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Breeding a Dale Steyn - An Indian fantasy

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Aaron, Sharma, Yadav: Indian pace trio

The scarcity of genuine Indian pacers is perhaps one of the most widely debated and analyzed topic in the cricketing world. There have been various theories dominating the round-table gossips and breakfast table conferences, yet none of them present the complete scenario regarding the reasons behind India’s failure to produce world-class fast bowlers who can maintain their pace and accuracy persistently.

It would have been less perplexing had the entire subcontinent suffered from this chronic deficiency of pacers. But what makes it fascinatingly intriguing is the fact that while Pakistan has been consistently giving birth to world class fast bowlers, India and Sri Lanka have failed to do so!

While it is quite another topic – an overwhelmingly bamboozling one, I assure you – as to why Pakistan has had the advantage of breeding pacers whereas their neighbours, even with better facilities, have fallen short of doing so, it is captivating to scrutinize in isolation the reasons behind India’s unceasing deficit in the pace bowlers’ department.

The list of criteria for an authentic pacer is demanding enough. While clocking the 150 kmph mark regularly on the speedometer is a primary necessity, maintaining accuracy without reducing speed remains a priority. Swinging the cherry effortlessly at such breakneck speed is another requirement, which when coupled with occasional bouncers adds lethality to the attack. In simple words, an ideal pacer is nothing short of a combination of brutal aggression and fearless belligerence haunting the batsmen even in their nightmares.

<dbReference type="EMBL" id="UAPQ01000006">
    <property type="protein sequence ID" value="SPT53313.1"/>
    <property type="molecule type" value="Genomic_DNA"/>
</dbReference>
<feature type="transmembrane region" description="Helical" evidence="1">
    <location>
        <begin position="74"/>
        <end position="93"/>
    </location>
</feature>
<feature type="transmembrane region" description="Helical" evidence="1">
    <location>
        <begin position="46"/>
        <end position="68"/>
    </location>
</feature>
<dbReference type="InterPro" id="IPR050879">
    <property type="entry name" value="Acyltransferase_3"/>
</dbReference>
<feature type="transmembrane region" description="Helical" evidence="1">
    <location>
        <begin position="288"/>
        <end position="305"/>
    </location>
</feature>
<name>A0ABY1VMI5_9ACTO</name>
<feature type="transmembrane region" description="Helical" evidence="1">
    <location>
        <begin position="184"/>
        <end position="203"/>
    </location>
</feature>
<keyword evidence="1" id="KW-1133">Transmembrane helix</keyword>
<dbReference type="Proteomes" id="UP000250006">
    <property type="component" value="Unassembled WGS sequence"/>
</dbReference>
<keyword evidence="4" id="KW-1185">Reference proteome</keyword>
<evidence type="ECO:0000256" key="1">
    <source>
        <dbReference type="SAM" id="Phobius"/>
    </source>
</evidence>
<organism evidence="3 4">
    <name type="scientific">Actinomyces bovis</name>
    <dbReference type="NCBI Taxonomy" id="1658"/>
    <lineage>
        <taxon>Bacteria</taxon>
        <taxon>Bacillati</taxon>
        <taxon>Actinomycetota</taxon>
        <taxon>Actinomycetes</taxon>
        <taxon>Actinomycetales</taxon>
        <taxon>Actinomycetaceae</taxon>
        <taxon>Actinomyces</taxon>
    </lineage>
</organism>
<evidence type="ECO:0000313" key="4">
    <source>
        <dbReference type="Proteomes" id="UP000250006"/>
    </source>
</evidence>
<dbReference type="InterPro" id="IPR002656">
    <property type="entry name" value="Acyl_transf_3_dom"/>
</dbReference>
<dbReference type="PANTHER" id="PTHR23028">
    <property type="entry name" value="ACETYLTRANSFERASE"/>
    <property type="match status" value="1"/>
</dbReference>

Apart from Mohammed Nissar and Amar Singh, India has never witnessed such a bowler in its rich cricketing history. The amazingly successful Kapil Dev had been merely a medium pacer while the likes of Javagal Srinath, Zaheer Khan, Ajit Agarkar, Irfan Pathan and Ishant Sharma have all been reduced to medium pacers in the later stages of their careers.

Adhering to the pace which one has during the initial stages of one’s career and maintaining that velocity till the very end requires Herculean efforts, both physically and mentally. The level of strength and vigour in the muscles and the amount of physical fitness essential for a genuine pacer are invariably absent in Indian bowlers.

A broad-chested, muscular physique with impeccable athleticism remains the precise dream of every talented Indian bowler. However, with the dwindling economic status of the country, the dream now appears more far-fetched than ever.

The careers of Zaheer Khan and Irfan Pathan are ample testament to the consequences of pushing oneself too hard in order to sustain raw pace while specializing on swinging the ball both ways, and getting injured or pulling a muscle in the process. Such negative impacts on health ultimately compelled them to reduce their pace and concentrate more on swing and accuracy.